I realize I have not been terribly thorough in giving instructions with the scripts I have posted so far. They have been short and relatively simple, but in order to use them, I think you would have to be familiar with the process of running a Python script from IDLE and/or creating a script tool in ArcMap. I am using ArcGIS 10 at home, but at the office I have ArcGIS 9.3.1 installed, so the scripts and the methods by which I run them are different depending if I am at home or at work. I will try to remember to be specific about which I’m using, and give more details about how to run these scripts or import them to script tools and so forth in the future.
In the meantime, though, here are a few hints–
(1) If you see “import arcpy” near the top, I am using a computer with ArcGIS 10 and Python 2.6. If you see “import arcgisscripting” I am using a computer with ArcGIS 9.3.1 and Python 2.5.
(2) If you see lots of variables hard-coded, meaning things like “elevInput = ‘C:\\GIS\\TEST_FOLDER\\elev_10m'” then I have written the script to run from IDLE. If you see “elevInput = arcpy.GetParameterAsText(0)”, then I have written it to be used as a script tool.
(3) If you are saying, “huh?” or don’t know about scripting but want to learn, then I recommend checking out the following resources:
First, get familiar with ESRI’s online help if you aren’t already. For ArcGIS 10, go to http://help.arcgis.com/en/arcgisdesktop/10.0/help/index.html and get familiar with the Geoprocessing Tool Reference (Professional Library > Geoprocessing > Geoprocessing Tool Reference). Also check out the bit on Creating Script Tools (and off of that, Customizing Script Tool Behavior) under Geoprocessing. For 9.3.1 Geoprocessing and Geoprocessing Tool Reference are both on the root at http://webhelp.esri.com/arcgisdesktop/9.3/index.cfm?TopicName=welcome. These are extremely helpful as they provide examples and details about the parameters.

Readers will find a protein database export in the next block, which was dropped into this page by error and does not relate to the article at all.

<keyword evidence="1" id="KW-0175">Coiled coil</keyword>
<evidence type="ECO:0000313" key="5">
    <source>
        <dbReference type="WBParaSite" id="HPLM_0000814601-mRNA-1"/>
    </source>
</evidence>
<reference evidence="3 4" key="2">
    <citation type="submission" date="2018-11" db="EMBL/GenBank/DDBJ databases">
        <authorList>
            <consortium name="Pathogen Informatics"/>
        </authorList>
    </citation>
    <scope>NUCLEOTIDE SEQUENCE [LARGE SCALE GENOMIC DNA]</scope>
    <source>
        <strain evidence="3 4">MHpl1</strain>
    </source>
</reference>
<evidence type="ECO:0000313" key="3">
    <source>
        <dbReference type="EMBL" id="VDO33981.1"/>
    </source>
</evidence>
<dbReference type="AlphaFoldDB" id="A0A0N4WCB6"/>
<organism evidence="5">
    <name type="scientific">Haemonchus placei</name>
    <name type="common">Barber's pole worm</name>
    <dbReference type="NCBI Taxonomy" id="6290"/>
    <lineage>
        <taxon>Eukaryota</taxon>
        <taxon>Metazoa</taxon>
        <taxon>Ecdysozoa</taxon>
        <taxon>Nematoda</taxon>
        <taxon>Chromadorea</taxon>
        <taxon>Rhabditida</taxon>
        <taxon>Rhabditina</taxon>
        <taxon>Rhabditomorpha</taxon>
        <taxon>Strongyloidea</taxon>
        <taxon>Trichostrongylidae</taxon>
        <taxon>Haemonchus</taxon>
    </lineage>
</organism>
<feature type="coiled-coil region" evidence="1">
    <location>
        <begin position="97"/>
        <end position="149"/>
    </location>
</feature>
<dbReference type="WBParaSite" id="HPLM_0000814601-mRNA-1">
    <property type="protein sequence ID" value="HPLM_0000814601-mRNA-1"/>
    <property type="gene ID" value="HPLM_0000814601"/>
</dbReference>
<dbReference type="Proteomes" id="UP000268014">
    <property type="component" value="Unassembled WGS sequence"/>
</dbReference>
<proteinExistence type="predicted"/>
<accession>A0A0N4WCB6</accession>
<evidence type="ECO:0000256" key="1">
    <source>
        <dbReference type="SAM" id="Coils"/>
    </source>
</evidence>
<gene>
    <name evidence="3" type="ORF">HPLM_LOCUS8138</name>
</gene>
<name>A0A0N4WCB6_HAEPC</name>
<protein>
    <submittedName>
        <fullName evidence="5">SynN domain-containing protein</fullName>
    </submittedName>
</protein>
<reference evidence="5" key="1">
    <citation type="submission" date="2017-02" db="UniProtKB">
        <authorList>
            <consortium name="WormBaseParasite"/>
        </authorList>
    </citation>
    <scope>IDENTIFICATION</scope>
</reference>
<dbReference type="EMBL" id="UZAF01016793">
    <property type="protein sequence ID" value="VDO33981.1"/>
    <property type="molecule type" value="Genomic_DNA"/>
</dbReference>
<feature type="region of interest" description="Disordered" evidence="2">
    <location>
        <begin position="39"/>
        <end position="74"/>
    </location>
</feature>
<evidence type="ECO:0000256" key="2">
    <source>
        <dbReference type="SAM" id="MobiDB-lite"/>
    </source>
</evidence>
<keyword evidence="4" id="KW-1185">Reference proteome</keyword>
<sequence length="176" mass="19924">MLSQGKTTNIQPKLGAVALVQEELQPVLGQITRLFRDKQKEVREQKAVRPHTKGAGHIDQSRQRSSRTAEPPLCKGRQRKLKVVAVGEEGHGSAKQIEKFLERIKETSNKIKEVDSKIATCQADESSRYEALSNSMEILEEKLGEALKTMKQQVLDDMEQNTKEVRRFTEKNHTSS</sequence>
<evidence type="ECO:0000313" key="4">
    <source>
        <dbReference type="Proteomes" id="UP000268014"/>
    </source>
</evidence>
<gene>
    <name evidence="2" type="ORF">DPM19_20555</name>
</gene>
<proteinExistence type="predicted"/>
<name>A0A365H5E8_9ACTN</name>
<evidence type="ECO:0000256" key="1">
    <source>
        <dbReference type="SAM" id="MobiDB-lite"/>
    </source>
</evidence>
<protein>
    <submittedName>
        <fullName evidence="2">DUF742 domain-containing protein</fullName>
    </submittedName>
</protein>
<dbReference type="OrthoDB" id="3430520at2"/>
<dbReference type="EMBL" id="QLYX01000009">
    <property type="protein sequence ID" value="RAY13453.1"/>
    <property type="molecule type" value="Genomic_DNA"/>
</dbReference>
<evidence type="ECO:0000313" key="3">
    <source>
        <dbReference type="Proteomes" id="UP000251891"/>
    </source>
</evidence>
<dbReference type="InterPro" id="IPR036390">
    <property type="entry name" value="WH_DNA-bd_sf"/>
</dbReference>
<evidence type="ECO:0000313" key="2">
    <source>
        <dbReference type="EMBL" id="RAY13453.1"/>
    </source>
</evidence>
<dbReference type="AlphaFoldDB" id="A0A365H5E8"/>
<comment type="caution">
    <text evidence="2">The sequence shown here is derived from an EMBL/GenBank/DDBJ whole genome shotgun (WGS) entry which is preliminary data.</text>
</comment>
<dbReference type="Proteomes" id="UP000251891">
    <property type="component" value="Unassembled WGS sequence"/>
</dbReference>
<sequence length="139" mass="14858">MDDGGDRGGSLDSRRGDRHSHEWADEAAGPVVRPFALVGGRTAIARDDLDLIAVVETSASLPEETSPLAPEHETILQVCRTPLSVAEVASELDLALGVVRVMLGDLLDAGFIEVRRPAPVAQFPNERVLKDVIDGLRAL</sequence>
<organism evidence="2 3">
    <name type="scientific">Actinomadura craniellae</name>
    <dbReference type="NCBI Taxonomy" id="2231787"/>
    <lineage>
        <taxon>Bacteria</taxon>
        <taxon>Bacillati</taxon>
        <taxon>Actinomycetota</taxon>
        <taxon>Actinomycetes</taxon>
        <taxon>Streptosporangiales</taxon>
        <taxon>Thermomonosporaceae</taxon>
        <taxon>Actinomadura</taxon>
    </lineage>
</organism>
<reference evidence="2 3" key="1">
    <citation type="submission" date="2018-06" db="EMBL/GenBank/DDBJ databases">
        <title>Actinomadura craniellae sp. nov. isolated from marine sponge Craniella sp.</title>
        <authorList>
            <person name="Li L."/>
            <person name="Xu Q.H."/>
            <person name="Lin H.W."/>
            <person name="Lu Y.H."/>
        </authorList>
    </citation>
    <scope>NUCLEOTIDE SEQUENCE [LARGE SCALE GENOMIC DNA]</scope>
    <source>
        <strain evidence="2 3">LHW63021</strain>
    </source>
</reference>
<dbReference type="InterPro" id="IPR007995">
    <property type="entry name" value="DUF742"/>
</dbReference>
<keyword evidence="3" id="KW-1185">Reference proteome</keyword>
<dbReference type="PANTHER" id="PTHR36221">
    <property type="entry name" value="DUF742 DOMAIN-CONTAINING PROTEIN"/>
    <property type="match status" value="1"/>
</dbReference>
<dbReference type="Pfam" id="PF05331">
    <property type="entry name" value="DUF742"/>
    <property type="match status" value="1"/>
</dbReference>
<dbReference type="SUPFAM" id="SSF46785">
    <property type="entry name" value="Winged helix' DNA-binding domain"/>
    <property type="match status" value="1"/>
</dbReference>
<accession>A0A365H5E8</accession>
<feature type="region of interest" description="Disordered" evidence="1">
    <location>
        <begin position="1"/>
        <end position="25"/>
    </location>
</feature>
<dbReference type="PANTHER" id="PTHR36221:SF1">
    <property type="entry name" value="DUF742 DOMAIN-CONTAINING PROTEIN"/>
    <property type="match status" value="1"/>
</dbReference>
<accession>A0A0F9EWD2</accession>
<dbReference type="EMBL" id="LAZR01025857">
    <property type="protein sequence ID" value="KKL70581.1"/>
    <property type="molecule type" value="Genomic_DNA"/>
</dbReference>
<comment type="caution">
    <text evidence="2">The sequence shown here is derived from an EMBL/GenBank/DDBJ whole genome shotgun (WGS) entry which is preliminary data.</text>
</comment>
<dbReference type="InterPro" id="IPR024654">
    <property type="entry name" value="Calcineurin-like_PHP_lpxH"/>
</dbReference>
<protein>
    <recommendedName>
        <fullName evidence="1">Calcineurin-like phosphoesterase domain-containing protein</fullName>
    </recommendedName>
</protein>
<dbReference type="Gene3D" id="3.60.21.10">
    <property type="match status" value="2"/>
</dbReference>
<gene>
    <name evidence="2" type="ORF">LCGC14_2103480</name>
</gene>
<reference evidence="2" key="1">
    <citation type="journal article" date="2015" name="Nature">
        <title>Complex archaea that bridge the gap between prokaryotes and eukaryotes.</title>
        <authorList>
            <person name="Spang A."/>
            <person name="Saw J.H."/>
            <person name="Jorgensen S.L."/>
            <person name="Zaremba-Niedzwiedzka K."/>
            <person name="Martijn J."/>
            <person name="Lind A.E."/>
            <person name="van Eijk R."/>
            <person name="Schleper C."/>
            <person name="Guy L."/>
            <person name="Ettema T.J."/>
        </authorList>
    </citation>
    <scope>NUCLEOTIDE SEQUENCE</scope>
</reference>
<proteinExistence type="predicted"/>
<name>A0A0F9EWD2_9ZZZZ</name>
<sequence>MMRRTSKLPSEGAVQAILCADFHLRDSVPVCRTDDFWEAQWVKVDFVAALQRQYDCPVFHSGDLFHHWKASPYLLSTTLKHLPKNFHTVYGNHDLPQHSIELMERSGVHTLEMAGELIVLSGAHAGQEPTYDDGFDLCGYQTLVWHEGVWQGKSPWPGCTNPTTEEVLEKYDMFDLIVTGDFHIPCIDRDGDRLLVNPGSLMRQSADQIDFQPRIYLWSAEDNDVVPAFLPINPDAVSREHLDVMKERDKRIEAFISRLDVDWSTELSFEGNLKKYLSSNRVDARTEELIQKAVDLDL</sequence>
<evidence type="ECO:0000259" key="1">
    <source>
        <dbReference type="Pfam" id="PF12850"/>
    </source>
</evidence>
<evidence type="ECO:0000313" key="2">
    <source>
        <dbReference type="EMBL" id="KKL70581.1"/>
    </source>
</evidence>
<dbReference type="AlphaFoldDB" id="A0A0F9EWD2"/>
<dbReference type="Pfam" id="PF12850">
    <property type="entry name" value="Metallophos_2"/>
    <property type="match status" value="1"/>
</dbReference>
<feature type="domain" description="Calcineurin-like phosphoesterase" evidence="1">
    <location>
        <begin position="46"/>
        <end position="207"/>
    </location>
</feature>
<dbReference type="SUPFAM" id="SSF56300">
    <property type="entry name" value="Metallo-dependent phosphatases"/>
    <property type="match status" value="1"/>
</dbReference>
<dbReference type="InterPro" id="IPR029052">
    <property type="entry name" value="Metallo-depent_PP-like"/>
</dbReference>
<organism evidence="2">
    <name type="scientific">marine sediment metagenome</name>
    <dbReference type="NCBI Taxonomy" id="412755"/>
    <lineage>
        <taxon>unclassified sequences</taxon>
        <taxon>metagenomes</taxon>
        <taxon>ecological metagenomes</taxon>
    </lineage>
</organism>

Okay, now Python-wise, I recommend Mark Lutz’s book Learning Python (http://www.amazon.com/Learning-Python-Powerful-Object-Oriented-Programming/dp/0596158068/ref=ntt_at_ep_dpt_2). Personally I bought the 3rd Edition because it was cheaper and covers up through 2.6, which is what Arc 10 uses.
Also, through Penn State you can access quite a lot of stuff from an online course for free at https://www.e-education.psu.edu/geog485/. There are other resources worth a look at http://open.ems.psu.edu/courseware, while you’re at it.
And you might as well read through some of Dive Into Python: http://www.diveintopython.net/toc/index.html, and bookmark docs.python.org. Okay, now don’t get overwhelmed– I think it was Lao Tzu who said what has generally been translated to “A journey of a thousand miles begins with a single step.” The journey may seem overwhelming, but you can surely handle a single step. And after that, take another when you are ready. And another. And we’re underway!